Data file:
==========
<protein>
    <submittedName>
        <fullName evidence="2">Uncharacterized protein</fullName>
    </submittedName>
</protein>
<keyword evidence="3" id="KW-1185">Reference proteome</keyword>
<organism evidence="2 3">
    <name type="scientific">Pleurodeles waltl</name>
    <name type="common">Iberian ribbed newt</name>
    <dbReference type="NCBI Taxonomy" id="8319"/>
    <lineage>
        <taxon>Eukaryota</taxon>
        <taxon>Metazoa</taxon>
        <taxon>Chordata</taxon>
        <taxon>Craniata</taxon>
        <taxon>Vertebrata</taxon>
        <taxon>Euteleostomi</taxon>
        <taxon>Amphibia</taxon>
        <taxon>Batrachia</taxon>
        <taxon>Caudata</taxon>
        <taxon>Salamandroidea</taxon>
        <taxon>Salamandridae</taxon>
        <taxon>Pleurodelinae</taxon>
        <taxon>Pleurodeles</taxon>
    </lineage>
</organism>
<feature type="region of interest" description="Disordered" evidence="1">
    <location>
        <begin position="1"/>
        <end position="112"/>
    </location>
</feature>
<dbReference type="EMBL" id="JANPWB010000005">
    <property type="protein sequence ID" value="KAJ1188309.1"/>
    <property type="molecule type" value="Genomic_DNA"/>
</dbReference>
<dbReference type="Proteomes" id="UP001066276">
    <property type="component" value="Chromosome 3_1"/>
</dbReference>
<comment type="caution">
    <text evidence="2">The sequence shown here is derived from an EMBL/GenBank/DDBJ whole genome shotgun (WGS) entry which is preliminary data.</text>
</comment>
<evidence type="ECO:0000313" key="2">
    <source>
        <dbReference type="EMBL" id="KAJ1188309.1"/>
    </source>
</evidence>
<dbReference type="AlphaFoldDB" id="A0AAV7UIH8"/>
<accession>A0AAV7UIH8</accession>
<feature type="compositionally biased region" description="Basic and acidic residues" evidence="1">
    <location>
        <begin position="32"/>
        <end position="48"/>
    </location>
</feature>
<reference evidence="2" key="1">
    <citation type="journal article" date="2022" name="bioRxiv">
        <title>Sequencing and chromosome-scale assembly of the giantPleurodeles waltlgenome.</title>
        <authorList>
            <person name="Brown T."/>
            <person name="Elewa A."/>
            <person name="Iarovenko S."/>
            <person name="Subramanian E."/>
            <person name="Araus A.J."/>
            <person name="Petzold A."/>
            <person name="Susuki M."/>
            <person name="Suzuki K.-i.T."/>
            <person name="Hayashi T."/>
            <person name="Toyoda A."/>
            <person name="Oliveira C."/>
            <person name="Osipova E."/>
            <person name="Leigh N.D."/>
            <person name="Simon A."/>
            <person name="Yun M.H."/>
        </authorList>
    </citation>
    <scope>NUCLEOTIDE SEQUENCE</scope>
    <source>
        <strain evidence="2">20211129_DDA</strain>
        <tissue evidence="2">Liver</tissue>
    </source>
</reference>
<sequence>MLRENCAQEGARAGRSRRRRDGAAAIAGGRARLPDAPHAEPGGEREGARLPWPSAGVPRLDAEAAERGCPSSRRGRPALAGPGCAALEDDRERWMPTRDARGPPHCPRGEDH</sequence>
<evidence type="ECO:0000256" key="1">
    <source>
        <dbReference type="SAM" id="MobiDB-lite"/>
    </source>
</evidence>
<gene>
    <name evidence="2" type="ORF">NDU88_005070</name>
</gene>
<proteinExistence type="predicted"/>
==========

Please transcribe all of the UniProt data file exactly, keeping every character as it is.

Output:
<protein>
    <submittedName>
        <fullName evidence="2">Uncharacterized protein</fullName>
    </submittedName>
</protein>
<keyword evidence="3" id="KW-1185">Reference proteome</keyword>
<organism evidence="2 3">
    <name type="scientific">Pleurodeles waltl</name>
    <name type="common">Iberian ribbed newt</name>
    <dbReference type="NCBI Taxonomy" id="8319"/>
    <lineage>
        <taxon>Eukaryota</taxon>
        <taxon>Metazoa</taxon>
        <taxon>Chordata</taxon>
        <taxon>Craniata</taxon>
        <taxon>Vertebrata</taxon>
        <taxon>Euteleostomi</taxon>
        <taxon>Amphibia</taxon>
        <taxon>Batrachia</taxon>
        <taxon>Caudata</taxon>
        <taxon>Salamandroidea</taxon>
        <taxon>Salamandridae</taxon>
        <taxon>Pleurodelinae</taxon>
        <taxon>Pleurodeles</taxon>
    </lineage>
</organism>
<feature type="region of interest" description="Disordered" evidence="1">
    <location>
        <begin position="1"/>
        <end position="112"/>
    </location>
</feature>
<dbReference type="EMBL" id="JANPWB010000005">
    <property type="protein sequence ID" value="KAJ1188309.1"/>
    <property type="molecule type" value="Genomic_DNA"/>
</dbReference>
<dbReference type="Proteomes" id="UP001066276">
    <property type="component" value="Chromosome 3_1"/>
</dbReference>
<comment type="caution">
    <text evidence="2">The sequence shown here is derived from an EMBL/GenBank/DDBJ whole genome shotgun (WGS) entry which is preliminary data.</text>
</comment>
<evidence type="ECO:0000313" key="2">
    <source>
        <dbReference type="EMBL" id="KAJ1188309.1"/>
    </source>
</evidence>
<dbReference type="AlphaFoldDB" id="A0AAV7UIH8"/>
<accession>A0AAV7UIH8</accession>
<feature type="compositionally biased region" description="Basic and acidic residues" evidence="1">
    <location>
        <begin position="32"/>
        <end position="48"/>
    </location>
</feature>
<reference evidence="2" key="1">
    <citation type="journal article" date="2022" name="bioRxiv">
        <title>Sequencing and chromosome-scale assembly of the giantPleurodeles waltlgenome.</title>
        <authorList>
            <person name="Brown T."/>
            <person name="Elewa A."/>
            <person name="Iarovenko S."/>
            <person name="Subramanian E."/>
            <person name="Araus A.J."/>
            <person name="Petzold A."/>
            <person name="Susuki M."/>
            <person name="Suzuki K.-i.T."/>
            <person name="Hayashi T."/>
            <person name="Toyoda A."/>
            <person name="Oliveira C."/>
            <person name="Osipova E."/>
            <person name="Leigh N.D."/>
            <person name="Simon A."/>
            <person name="Yun M.H."/>
        </authorList>
    </citation>
    <scope>NUCLEOTIDE SEQUENCE</scope>
    <source>
        <strain evidence="2">20211129_DDA</strain>
        <tissue evidence="2">Liver</tissue>
    </source>
</reference>
<sequence>MLRENCAQEGARAGRSRRRRDGAAAIAGGRARLPDAPHAEPGGEREGARLPWPSAGVPRLDAEAAERGCPSSRRGRPALAGPGCAALEDDRERWMPTRDARGPPHCPRGEDH</sequence>
<evidence type="ECO:0000256" key="1">
    <source>
        <dbReference type="SAM" id="MobiDB-lite"/>
    </source>
</evidence>
<gene>
    <name evidence="2" type="ORF">NDU88_005070</name>
</gene>
<proteinExistence type="predicted"/>